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Nearly three quarters of U.S. consumers say they have shopped online, according to Forrester Research. With that much saturation of online shopping, newcomers make up a steadily shrinking share of all web shoppers.
Just nine percent of online shoppers had less than a year's experience shopping at websites in a survey conducted by Forrester. That is down from 16 percent in the previous year. In the newer survey, 32 percent of consumers had seven or more years of online shopping experience, up from 16 percent the year before.
Experienced web buyers are more likely to be male, have higher incomes and are slightly older than newcomers. More than half of consumers with less than a year shopping online were female. Their main age was 42, and their annual household income averaged $61,900. Just 41 percent of online shopping veterans were female. Their main age was 45, and household income averaged $95,300 a year.
Those with seven or more years of online buying experience were found to shop more heavily on the web. They spent, on average, $1,020 in the previous three months, versus $330 during the same timeframe for newcomers.
They are also more likely to start their shopping research at a search engine than those with a year or less of shopping online. Of the more experienced, 29 percent begin at a search engine, while just 14 percent of the newcomers do.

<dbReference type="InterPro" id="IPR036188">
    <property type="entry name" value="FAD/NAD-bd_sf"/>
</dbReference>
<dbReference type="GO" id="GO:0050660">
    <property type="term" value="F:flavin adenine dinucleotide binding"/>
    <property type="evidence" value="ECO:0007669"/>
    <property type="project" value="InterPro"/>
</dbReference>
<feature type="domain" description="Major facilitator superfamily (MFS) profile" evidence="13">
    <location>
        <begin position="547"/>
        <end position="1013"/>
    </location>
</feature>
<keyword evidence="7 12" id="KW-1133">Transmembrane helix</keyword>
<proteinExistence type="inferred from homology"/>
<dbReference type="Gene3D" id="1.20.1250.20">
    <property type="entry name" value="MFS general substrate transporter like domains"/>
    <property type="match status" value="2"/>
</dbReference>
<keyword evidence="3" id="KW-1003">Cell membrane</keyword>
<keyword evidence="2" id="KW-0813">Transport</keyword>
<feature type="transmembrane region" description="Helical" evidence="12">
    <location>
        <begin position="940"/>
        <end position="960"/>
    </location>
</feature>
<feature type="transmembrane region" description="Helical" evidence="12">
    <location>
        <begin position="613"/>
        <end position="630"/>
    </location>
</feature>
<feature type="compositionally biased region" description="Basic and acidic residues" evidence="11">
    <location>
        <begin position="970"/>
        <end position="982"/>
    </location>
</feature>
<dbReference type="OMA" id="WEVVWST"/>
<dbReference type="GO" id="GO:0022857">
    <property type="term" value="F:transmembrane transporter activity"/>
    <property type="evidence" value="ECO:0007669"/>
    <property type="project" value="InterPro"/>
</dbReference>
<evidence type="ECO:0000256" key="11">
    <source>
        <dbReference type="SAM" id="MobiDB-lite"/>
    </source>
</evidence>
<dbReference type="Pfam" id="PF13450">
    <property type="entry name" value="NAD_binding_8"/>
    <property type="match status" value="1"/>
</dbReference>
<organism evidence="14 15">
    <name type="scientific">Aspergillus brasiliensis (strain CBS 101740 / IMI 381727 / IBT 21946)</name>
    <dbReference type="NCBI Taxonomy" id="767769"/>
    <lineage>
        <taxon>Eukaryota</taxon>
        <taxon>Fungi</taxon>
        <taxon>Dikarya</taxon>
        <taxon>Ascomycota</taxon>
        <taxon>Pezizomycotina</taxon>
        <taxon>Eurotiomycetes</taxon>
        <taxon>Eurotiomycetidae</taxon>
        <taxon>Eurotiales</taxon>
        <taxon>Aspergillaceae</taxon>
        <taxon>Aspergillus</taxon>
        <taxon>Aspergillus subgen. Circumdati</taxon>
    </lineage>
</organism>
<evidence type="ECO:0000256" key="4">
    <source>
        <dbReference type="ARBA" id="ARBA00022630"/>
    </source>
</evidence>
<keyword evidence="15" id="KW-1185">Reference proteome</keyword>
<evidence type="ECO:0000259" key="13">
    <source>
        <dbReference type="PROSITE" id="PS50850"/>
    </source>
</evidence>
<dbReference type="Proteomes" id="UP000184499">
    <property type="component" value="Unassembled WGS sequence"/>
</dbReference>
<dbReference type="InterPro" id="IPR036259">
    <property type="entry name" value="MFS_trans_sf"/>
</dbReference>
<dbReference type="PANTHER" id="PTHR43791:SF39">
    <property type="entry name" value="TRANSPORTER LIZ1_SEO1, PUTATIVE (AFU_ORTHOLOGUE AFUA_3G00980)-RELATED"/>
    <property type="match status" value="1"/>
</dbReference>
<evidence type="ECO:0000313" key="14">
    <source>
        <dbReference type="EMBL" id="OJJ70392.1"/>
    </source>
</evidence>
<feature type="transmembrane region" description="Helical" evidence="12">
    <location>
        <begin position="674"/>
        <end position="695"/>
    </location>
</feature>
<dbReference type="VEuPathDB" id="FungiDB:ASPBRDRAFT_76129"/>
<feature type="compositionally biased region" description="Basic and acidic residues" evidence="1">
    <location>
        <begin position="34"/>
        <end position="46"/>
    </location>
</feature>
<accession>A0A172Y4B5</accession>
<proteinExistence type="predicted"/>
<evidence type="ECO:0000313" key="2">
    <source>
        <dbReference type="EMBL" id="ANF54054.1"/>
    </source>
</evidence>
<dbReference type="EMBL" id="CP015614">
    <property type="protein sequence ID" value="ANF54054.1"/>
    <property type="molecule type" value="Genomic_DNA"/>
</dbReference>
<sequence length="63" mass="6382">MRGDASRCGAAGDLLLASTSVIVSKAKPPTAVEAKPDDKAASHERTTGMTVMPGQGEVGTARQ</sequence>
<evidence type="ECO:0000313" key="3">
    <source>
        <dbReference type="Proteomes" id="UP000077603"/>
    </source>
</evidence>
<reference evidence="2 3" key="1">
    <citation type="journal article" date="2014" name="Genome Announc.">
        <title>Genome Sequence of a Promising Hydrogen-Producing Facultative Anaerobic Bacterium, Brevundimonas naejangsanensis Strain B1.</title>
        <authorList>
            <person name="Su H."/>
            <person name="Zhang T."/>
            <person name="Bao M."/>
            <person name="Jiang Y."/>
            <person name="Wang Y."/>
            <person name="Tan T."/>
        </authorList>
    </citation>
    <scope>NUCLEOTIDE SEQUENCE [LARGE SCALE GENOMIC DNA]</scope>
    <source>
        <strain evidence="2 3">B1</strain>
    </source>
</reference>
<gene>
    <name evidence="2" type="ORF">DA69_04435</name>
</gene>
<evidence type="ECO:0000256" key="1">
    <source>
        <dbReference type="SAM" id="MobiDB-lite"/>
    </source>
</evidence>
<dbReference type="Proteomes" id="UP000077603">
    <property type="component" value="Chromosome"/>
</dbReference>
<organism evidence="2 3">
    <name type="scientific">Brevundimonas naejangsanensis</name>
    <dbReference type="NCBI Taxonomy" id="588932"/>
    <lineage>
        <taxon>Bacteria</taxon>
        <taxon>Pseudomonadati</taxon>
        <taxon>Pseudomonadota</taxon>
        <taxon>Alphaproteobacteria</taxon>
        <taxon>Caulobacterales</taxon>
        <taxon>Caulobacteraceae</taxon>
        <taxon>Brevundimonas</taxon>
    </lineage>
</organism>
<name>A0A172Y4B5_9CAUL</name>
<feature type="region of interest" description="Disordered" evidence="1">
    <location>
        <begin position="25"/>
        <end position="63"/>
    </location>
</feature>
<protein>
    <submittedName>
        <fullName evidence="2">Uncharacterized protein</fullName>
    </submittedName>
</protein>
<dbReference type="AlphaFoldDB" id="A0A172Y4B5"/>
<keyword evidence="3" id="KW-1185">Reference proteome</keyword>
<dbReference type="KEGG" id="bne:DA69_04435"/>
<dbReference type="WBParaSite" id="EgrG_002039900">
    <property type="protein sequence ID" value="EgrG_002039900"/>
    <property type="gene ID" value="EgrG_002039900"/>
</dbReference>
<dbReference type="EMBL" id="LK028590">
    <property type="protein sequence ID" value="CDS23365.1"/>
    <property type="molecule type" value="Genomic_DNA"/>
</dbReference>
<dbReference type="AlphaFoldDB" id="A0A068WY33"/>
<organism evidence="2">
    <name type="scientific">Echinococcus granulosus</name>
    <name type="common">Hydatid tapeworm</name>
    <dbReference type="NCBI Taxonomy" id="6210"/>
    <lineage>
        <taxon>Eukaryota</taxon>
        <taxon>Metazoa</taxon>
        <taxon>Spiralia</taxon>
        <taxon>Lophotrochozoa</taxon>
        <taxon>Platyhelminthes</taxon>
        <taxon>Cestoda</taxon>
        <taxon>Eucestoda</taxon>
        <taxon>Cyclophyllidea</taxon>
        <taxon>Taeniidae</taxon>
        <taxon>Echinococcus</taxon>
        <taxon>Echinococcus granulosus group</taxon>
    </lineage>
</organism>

"One interpretation of these contrasting research styles is that experienced web buyers capitalize on search engines' ability to uncover the lowest price, while new web buyers treat the online shopping experience as if they were at the mall, heading straight to their desired retailer," wrote Forrester analysts Carrie Johnson and Peter Hult in the report.
The Forrester analysts concluded that online retailers' efforts must shift from customer acquisition to retention, because there are fewer online newcomers to woo. They also noted that newcomers are more concerned than online veterans about payment security and the privacy of their personal information.
To address those concerns, online merchants should explain their privacy policies when asking for personal information and consider offering alternative payment systems, such as PayPal and Google Checkout. These systems allow consumers to shop at many merchants, while providing personal information to only a single entity.
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